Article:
Two neat Proto87 articles

This is another of those posts that is a bookmark, for me, to remind myself of something I’ll want to come back to.

Individually these would have been terrific finds but, for some reason, they appeared back-to-back in my search results. Both articles discuss Proto87 standards.

Proto 87: A Practical Option for Modelling Better Trackwork and Wheels

https://liverpoolrange.files.wordpress.com/2012/02/p87_notes_update_feb_2012.pdf

Ian Millard posted the above PDF to his Liverpool Range blog. Instead of simply presenting a direct comparison between the typical (NMRA) track and wheel standards for HO, it is the story of one modellers relationship with adopting finescale standards for his own work and appropriately annotated with just enough technical notes to provide dimension. Maybe it’s just me, but I relate better to this style of presentation and its more conversational tone is something that I can respond to it – if only just by talking to myself over a Sunday morning’s coffee.

The document includes a rather nice diagram illustrating the role of each component of a typical turnout and their affect on the wheel. I’ve led several “learn to handlay a turnout” workshops and a diagram like this would be useful to helpful explain why each rail is important.

P87: What will it take to successfully promo?

This next link comes from the RMWeb.co.uk forum:

http://www.rmweb.co.uk/community/index.php?/topic/84072-p87-what-will-it-take-to-successfully-promo/

Prof Klyzlr asks a question of what might be done to promote the Proto87 standards and increase its visibility in the American model railway scene? In the pages that follow his original post flows a unique conversation that, I feel, quite nicely and maturely works through the question and helps frame something of a response.

I enjoyed the comments that made the original question, posed to discuss the state of Proto87 in America, somewhat borderless by introducing the German approach to finescale standards for 1/87 models and the British 4mm standards. More than debating the relative pro’s and con’s of each, this is one of those threads that helped me understand the role of these standards in American HO.

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8 comments

  1. I think the biggest obstacle for P87 in North America is the mantra everyone has had drilled into them “the layout must be massive and completely fill the basement or it is not worthy”. Granted many in NA have the advantage of a rather large basement to contemplate but mainstream press and perceived experts on the hobby keep telling us it has to be filled. As long as that is the mindset P87 doesn’t stand a chance.

    Recently there has been some promotion of smaller layouts and that may help modellers realize maybe smaller it better. A small layout is more manageable to build and maintain, is not (or does not) have to be a financial burden, and can bring just as much enjoyment to the owner. If one wants to push his modelling skills then a small P87 layout may fit the bill. But, P87 or P-Anything will always be a specialist niche in the hobby that only a few will desire to take on.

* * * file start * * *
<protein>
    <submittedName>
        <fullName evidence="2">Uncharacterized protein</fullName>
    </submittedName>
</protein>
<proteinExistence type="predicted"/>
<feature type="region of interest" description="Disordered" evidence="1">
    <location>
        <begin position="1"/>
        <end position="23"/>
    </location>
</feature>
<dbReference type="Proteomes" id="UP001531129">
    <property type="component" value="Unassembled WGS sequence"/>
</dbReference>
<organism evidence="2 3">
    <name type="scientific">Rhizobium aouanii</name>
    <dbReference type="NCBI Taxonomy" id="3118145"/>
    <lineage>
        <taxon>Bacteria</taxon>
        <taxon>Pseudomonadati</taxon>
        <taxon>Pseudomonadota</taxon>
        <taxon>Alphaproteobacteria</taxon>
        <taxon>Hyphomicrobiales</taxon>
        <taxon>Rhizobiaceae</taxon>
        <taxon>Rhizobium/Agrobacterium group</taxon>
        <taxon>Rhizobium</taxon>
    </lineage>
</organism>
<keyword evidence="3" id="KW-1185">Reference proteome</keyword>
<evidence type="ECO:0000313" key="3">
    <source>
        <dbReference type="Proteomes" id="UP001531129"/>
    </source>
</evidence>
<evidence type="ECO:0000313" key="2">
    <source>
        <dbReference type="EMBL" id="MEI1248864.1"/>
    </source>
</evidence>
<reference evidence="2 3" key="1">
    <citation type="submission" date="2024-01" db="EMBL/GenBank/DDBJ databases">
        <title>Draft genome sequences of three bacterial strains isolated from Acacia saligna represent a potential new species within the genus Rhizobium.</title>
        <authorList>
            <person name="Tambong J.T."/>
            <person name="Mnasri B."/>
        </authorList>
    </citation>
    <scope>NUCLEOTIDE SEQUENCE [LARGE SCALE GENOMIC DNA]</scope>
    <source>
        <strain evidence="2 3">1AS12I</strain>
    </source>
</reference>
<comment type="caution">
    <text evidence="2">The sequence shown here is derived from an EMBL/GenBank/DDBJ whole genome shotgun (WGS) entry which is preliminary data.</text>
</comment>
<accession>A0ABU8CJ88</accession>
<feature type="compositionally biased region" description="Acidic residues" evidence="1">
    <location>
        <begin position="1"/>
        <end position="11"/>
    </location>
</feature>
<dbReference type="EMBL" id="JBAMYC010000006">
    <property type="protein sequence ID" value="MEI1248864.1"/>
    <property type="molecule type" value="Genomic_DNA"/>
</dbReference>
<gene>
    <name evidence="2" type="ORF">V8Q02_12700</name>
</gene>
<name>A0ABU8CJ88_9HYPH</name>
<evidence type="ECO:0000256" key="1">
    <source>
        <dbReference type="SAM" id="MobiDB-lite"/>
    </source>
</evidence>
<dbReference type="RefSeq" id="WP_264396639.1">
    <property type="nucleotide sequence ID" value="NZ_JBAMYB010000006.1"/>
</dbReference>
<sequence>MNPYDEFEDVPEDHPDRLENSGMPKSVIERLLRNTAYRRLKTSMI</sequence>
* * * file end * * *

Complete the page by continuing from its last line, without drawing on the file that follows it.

Not everyone is up for handlaying track, even on a small layout, especially when there is good looking track and turnouts off the shelf As others have mentioned there is not the big difference in track gauge and using the smaller profile, “more correct” wheel sets available can go a long way to enhancing the appearance along with the detailed commercial track to getting 90% of it right is good enough for many folks.

    The Protoscales will always be a minority challenge that some will embrace while others are happy doing what they are comfortable with. As long as they are having fun are they wrong?

    1. Hi,

      I think we get ourselves into a mess trying to group decisions in the hobby as either right or wrong and then ascribe some sense of universality to them. The only “right” is that combination that brings you to the work that best communciates that story deep inside in a way that the rest of us get to see it too. At least, that’s what I’d advise or how I think about it.

      Thinking more closely to Proto87. I can’t even begin to comment from experience since I have none. We like to contrast Proto87 in America to similar efforts in Britain centred around 4mm scale and wish we had the same coverage or ask if it could be possible? I don’t know if that’s a fair comparison. Proto87 becomes a decision we make in an effort to create models of higher fidelity where EM/P4/S4/etc. fall from a fundamental issue of trying to create a standard that corrects a track gauge issue tempered with still trying to use proprietary stock – originally designed to ignore that problem.

      Thoughts?

      /chris

  2. For Proto:87 to become established, it simply needs some layouts to be built to the ethos as well as to the standards. Ideally one of them would be in a large basement, but would have lots of open running between few stations, rather than barely more than a train length between lots of stations. It doesn’t have to be complicated.

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